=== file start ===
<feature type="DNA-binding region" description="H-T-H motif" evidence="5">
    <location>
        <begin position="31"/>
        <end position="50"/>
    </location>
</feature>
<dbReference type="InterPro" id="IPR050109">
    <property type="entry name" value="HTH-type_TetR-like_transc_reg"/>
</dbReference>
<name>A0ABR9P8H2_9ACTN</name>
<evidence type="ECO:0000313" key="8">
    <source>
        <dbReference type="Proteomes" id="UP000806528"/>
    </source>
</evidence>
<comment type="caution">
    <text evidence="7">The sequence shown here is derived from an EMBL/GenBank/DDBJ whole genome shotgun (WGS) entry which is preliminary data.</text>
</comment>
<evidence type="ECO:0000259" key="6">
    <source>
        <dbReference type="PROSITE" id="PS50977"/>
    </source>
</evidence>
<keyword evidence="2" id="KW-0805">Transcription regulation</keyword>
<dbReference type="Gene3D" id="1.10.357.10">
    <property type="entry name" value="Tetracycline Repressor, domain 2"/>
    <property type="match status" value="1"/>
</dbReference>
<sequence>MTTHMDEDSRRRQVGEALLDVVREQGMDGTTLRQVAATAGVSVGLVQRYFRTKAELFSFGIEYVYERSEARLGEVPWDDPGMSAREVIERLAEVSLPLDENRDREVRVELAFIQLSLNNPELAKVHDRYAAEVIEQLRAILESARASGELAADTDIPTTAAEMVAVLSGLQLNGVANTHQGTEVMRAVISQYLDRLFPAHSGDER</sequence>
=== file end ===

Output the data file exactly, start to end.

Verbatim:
<feature type="DNA-binding region" description="H-T-H motif" evidence="5">
    <location>
        <begin position="31"/>
        <end position="50"/>
    </location>
</feature>
<dbReference type="InterPro" id="IPR050109">
    <property type="entry name" value="HTH-type_TetR-like_transc_reg"/>
</dbReference>
<name>A0ABR9P8H2_9ACTN</name>
<evidence type="ECO:0000313" key="8">
    <source>
        <dbReference type="Proteomes" id="UP000806528"/>
    </source>
</evidence>
<comment type="caution">
    <text evidence="7">The sequence shown here is derived from an EMBL/GenBank/DDBJ whole genome shotgun (WGS) entry which is preliminary data.</text>
</comment>
<evidence type="ECO:0000259" key="6">
    <source>
        <dbReference type="PROSITE" id="PS50977"/>
    </source>
</evidence>
<keyword evidence="2" id="KW-0805">Transcription regulation</keyword>
<dbReference type="Gene3D" id="1.10.357.10">
    <property type="entry name" value="Tetracycline Repressor, domain 2"/>
    <property type="match status" value="1"/>
</dbReference>
<sequence>MTTHMDEDSRRRQVGEALLDVVREQGMDGTTLRQVAATAGVSVGLVQRYFRTKAELFSFGIEYVYERSEARLGEVPWDDPGMSAREVIERLAEVSLPLDENRDREVRVELAFIQLSLNNPELAKVHDRYAAEVIEQLRAILESARASGELAADTDIPTTAAEMVAVLSGLQLNGVANTHQGTEVMRAVISQYLDRLFPAHSGDER</sequence>